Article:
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The Battle to Draw Down Lake Okeechobee

By: Dr. Jeff Masters, 2:39 PM GMT on August 24, 2013

After the wettest July ever recorded in Florida, the Army Corps of Engineers is battling to draw down the level of Lake Okeechobee before the September peak of the rainy season. The huge lake represents an important source of fresh water to South Florida, but also poses a grave danger. The 25 - 30'-tall, 143-mile long Herbert Hoover Dike surrounding the lake was built in the 1930s out of gravel, rock, limestone, sand, and shell using old engineering methods. The dike is tall enough that it cannot be overtopped by a storm surge from anything but an extreme hurricane, but the dike is vulnerable to leaking and failure when heavy rains bring high water levels to the lake. The Army Corps of Engineers is scrambling to complete a $300 million upgrade to the dike to reduce the chances of such a failure. However, those repairs are not scheduled to be completed until 2018, and the Corps is warning that the Lake Okeechobee dike is in danger of failure this year should heavy rains from a tropical storm or hurricane raise the lake level and put high stresses on the old dike. A 2011 risk assessment estimated the dike's probable failure rate at every fourteen years. A 2008 Army Corp of Engineers study said this about the vulnerable dike:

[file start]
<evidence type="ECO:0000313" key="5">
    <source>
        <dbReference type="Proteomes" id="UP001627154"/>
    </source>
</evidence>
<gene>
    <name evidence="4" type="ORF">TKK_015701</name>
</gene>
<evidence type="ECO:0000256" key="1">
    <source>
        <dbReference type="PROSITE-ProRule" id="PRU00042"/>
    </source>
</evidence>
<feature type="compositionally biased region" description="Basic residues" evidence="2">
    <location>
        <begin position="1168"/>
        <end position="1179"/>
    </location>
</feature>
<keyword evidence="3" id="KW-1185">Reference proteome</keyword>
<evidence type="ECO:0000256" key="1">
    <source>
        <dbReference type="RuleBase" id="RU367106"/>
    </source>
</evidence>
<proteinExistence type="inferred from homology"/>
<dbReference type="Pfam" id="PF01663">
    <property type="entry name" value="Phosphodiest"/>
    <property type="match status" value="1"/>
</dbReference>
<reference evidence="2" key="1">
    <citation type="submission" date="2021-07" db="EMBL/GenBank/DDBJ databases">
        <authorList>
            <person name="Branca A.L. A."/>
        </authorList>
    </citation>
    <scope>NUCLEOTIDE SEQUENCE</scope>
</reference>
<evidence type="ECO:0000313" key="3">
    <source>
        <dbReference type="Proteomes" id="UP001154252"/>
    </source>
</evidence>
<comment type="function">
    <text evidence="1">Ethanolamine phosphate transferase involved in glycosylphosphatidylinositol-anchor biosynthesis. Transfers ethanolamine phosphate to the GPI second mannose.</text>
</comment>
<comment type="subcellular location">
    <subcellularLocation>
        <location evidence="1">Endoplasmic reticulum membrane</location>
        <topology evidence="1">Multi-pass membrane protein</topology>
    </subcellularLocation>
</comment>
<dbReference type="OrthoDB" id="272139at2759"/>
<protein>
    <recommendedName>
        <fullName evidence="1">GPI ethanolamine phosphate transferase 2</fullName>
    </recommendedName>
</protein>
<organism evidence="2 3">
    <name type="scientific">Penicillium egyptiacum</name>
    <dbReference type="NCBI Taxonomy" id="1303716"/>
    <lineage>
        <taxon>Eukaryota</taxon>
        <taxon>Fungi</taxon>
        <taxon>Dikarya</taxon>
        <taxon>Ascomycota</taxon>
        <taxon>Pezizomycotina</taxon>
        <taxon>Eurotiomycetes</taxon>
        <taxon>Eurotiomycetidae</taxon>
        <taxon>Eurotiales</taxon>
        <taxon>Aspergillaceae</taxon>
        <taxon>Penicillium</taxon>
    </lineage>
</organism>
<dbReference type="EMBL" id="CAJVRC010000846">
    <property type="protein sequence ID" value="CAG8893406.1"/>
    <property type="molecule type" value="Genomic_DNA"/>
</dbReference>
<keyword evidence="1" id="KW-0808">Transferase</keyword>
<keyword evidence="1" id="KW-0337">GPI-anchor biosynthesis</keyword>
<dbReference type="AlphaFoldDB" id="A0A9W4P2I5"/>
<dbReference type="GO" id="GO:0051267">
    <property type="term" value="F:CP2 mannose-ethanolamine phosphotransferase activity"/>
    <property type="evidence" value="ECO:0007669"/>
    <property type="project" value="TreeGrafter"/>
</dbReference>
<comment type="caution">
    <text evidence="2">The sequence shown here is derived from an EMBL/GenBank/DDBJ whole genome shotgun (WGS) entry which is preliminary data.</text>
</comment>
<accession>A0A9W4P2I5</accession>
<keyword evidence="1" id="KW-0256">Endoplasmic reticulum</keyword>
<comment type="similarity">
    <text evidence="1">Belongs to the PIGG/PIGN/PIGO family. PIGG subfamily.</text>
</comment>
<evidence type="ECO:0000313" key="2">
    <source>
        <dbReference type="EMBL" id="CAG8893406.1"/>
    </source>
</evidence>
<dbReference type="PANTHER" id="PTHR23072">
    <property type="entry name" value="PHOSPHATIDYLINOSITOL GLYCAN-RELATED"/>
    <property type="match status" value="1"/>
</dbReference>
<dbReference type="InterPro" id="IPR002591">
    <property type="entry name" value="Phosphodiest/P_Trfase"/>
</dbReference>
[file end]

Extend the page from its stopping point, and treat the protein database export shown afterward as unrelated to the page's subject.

"There is limited potential for a dike failure with lake levels as low as 18.5 feet. The likelihood of a failure increases at higher lake levels. At a lake level of 21 feet--a 1-in-100 year flood event--a dike failure would be likely at one or more locations. In the event of a dike failure, waters from Lake Okeechobee would pass through the breach--uncontrollably--and flood adjacent land. Flooding would be severe and warning time would be limited. And with 40,000 people living in the communities protected by the Herbert Hoover Dike, the potential for human suffering and loss of life is significant. Our engineering studies indicate the southern and eastern portions of the dike system are more likely to fail than the northern and western portions of the dike. In general, we would expect a warning time of 24 to 48 hours prior to a dike failure that releases water from the lake; however, under some conditions the warning time might be longer, and under others, a dike failure could occur with no warning."

The city most at risk from a dike failure may be Belle Glade (population 18,000) on the southeast shore. Belle Glade is at 16' elevation. If Lake Okeechobee is at 20' above mean sea level when the dike fails, this implies that at least three feet of water could flood Belle Glade. If a wide section of the dike breaks and there is a Cat 3+ hurricane driving a massive storm surge at the time, then the flood could be much higher. During the 1928 hurricane, which had 130 mph winds while over the lake, the water from the storm surge reached seven feet above ground level in Belle Glade.